Elsbeth stayed with David as he sent the next group out. That would probably the last group before it became too dangerous to leave. She felt safe here with him. He knew what he was doing, and it was nice to have someone else do all the planning for a change.
“So, how old is your sister?”
“She's six. We've been on the run for all of her life.”
“How old are you?”
“I'm twenty-three. Joy was a late-in-life surprise.”
David put his arm around her and let her curl up against his side. “You're parents are dead, aren't they?”
She nodded. “They died seven years ago.”
David's arm tensed on her shoulder. “If your parents died seven years ago, how can Joy be six?”
Elsbeth sighed. “She's not really my sister. My real sister died when the Aretorih came to our house seven years ago. I think it was an accident. The one who brought my baby sister's body to their leader was beaten when he saw that she was dead. They have some weird soft spot for babies.”
“How did you survive? Did you hide in another ditch?”
“I was pregnant. They let me live.”
Elsbeth buried her face in David's chest as she started to cry. “I had a son. I don't even know what happened to him. I was at the hospital and weak after giving birth. The baby was taken away. They never attacked hospitals before. My mom even said so. It was a safe zone. But, they attacked that night. I ran to find my son, but I never did. I was at the baby ward and the babies were crying. One of the Aretorih was there, bending over the babies. I panicked and grabbed one.”
“You grabbed a girl, not a boy.”
“Yes. When I realized that I never saved my son, I named her after my sister. I told her I was her sister, she doesn't know. All she knows is that our parents died and I've been caring for her.”
“You're very brave,” said David softly. He held her until she could stop crying.
They were about to board up the windows when the doors opened. Elsbeth gasped as she saw Tanya standing there with her greasy boyfriend. They had guns pointing at the small resistance group.
“Well, it took all day to find you, but it's worth it,” said Tanya. “A small snack for the Aretorih.”
“Traitors! How can you betray your own kind!”
Tanya smiled. “It took some convincing, but it's the right thing. Don't be so angry, not all of you will be eaten. The Aretorih need breeding females. I get a nice warm bed and hot food if I bring them breeding stock.”
Elsbeth frowned. “Tanya, how long have you been working for the Aretorih?”
“For a while. They weren't pleased that you and Joy got away last night. I can fix that mistake now.”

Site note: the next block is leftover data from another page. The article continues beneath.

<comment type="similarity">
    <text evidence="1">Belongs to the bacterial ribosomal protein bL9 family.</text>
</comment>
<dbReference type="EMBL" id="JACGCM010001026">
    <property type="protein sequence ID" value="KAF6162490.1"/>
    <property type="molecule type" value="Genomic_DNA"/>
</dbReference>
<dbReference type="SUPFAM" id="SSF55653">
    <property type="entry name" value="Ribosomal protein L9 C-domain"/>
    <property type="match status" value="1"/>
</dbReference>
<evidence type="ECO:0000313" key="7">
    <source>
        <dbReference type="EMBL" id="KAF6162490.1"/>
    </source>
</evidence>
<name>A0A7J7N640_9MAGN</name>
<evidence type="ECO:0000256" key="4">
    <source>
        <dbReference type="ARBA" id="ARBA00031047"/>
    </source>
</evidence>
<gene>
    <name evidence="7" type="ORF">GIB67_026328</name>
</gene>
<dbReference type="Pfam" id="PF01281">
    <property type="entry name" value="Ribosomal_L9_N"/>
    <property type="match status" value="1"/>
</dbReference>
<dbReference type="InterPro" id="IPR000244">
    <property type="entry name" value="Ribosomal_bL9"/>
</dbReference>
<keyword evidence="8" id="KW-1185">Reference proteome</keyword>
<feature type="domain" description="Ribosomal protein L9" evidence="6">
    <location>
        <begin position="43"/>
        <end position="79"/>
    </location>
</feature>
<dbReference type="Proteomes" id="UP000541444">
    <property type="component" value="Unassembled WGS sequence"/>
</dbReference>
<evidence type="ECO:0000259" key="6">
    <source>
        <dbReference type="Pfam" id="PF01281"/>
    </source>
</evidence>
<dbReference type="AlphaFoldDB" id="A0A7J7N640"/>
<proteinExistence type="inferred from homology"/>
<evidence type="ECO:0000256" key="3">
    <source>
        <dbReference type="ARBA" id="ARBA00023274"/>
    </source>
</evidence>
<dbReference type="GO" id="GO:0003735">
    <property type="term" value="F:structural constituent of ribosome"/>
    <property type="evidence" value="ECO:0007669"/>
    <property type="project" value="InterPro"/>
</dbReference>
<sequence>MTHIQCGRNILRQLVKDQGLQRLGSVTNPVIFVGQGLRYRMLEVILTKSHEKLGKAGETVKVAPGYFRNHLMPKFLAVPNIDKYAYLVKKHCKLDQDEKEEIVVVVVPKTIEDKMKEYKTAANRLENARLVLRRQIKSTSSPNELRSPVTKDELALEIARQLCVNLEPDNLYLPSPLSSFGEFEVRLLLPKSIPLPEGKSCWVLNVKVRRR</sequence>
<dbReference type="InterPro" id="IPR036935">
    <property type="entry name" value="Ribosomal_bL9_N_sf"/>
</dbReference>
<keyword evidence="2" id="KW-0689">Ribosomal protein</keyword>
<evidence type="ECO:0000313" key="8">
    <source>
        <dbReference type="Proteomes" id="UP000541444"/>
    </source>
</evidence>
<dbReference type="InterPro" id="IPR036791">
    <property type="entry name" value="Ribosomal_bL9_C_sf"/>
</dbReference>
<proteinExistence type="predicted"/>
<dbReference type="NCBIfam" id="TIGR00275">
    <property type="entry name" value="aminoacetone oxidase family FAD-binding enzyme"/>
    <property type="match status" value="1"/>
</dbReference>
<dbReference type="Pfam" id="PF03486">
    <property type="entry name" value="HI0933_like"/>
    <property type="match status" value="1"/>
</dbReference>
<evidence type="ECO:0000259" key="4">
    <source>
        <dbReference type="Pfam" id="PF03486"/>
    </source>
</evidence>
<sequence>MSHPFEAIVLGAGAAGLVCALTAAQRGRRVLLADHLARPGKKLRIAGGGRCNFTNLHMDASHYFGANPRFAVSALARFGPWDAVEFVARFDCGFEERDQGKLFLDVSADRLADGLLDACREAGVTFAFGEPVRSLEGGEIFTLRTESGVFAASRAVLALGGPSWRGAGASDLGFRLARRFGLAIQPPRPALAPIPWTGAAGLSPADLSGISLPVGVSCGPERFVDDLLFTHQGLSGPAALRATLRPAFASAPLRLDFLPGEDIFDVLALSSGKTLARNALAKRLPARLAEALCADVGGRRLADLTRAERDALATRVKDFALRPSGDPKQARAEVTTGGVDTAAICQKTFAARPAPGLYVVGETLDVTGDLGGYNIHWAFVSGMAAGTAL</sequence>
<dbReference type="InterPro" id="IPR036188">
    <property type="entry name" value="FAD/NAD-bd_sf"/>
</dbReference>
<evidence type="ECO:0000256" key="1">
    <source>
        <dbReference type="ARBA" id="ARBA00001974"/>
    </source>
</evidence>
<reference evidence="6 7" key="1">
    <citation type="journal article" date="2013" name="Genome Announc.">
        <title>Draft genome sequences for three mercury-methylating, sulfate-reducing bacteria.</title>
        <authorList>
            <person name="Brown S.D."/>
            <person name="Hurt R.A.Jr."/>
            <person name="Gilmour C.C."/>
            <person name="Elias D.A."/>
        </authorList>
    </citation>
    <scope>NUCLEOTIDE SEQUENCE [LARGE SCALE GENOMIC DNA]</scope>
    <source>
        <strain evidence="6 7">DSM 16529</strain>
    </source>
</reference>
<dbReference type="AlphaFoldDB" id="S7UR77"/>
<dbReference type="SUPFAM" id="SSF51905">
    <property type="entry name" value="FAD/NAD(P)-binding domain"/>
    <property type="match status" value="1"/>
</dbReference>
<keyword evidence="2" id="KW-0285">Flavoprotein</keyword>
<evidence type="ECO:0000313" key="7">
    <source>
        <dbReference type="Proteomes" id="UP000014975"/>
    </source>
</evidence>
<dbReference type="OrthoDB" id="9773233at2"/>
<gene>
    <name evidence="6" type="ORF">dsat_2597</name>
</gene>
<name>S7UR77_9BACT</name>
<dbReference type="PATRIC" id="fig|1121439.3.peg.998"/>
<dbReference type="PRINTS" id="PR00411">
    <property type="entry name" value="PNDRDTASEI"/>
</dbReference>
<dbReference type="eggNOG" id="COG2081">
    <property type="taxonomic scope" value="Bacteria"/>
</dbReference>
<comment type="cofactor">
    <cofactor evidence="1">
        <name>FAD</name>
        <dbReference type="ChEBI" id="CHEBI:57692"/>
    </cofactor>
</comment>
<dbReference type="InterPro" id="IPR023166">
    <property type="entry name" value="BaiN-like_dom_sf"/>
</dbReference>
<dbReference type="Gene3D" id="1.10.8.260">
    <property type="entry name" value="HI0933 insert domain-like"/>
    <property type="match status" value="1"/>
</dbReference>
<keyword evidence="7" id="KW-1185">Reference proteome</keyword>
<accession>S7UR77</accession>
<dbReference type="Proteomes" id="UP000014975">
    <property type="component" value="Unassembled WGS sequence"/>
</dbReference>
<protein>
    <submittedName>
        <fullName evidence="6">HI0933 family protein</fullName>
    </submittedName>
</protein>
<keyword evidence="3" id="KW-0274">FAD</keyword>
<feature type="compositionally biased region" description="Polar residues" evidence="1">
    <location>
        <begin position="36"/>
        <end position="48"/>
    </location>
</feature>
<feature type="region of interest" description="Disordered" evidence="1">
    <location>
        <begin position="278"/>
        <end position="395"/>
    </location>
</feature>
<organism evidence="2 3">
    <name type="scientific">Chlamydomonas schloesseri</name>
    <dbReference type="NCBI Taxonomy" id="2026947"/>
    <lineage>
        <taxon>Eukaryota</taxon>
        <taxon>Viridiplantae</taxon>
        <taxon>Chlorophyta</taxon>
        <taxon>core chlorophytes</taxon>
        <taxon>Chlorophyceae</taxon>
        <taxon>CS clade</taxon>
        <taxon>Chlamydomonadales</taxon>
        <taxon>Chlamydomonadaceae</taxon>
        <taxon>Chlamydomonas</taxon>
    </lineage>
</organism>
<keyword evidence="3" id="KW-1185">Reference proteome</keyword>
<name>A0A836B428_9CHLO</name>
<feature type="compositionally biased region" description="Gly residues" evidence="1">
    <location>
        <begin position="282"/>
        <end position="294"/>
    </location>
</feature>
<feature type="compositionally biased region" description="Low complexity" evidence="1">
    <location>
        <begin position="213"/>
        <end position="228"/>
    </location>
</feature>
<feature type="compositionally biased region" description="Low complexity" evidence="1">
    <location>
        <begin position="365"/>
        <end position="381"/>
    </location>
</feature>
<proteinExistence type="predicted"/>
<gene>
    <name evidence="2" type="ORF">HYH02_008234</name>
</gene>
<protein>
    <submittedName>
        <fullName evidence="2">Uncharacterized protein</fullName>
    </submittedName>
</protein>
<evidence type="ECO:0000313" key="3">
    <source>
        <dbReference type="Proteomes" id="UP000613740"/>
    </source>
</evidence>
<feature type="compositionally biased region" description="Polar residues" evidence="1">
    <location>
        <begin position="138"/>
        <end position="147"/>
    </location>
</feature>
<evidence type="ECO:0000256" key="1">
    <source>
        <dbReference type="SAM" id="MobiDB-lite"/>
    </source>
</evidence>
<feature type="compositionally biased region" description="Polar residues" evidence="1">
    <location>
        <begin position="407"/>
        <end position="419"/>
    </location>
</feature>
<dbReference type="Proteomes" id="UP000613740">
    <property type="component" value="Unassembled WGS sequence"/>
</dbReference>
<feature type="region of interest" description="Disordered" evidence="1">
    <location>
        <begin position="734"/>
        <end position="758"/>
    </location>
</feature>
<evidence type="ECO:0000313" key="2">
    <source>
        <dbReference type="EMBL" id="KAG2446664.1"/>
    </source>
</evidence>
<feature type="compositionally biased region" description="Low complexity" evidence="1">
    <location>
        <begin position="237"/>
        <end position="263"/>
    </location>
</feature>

The sun was slipping further under the horizon. Any moment now, Elsbeth would hear the dry flapping of the wings, smell the coppery tang of blood as the monsters fed. She clung to David, fear gripping her. At least Joy would be spared.
“You must think we're some kind of idiots,” David said. “We won't go peacefully.”
Tanya waved her gun. “You have no choice.”
Just then, a shot rang out. David pushed Elsbeth to the floor as more shots rang out. Tanya and her boyfriend were firing on the small group. The woman behind the counter had found a shot gun and was returning fire. The stench of blood filled the air as Elsbeth heard a body hit the floor. After a few moments that felt like a lifetime, the shooting stopped. Tanya and her boyfriend were dead, two Resistance members stood over them with the guns. Several members of the Resistance lay in a pool of their own blood.
“We can't leave now, and they'll know where we are,” David said.
“We can't go to the headquarters,” moaned one person. “We're going to die.”
David started pacing. He muttered to himself and Elsbeth caught a few words of it. “No doctor...dieing...trapped.”
“One car still has gas in it,” she said.
“The Aretorih will be on us quickly if we use it at night,” David said. “If not now, then once we stop. And then, they'll know where the headquarters is.”
“Not if we go in the opposite direction,” she said. “Lead them away from here, make them think we're escaping. The wounded can be bandaged and hide. There's not much else we can do until morning.”
David stared at her for a moment as the shadows crept into the diner. Finally, he nodded. He ordered that the wounded that had a chance to live through the night be taken to the back locker and bandaged. The wounded that were about to die be left in front, in case the Aretorih show up. They should find some evidence of the fight.
“I'll take the car and you stay here,” David said, but Elsbeth was already gone. She sped out of the diner parking lot, the lights on and music blaring. She had seen the direction that Joy's car had gone and took the opposite way.
“Forgive me,” she whispered as she drove down the dark road. She could hear the dry flapping of the wings, even over the blaring music. In the rear-view mirror, she saw them coming for her.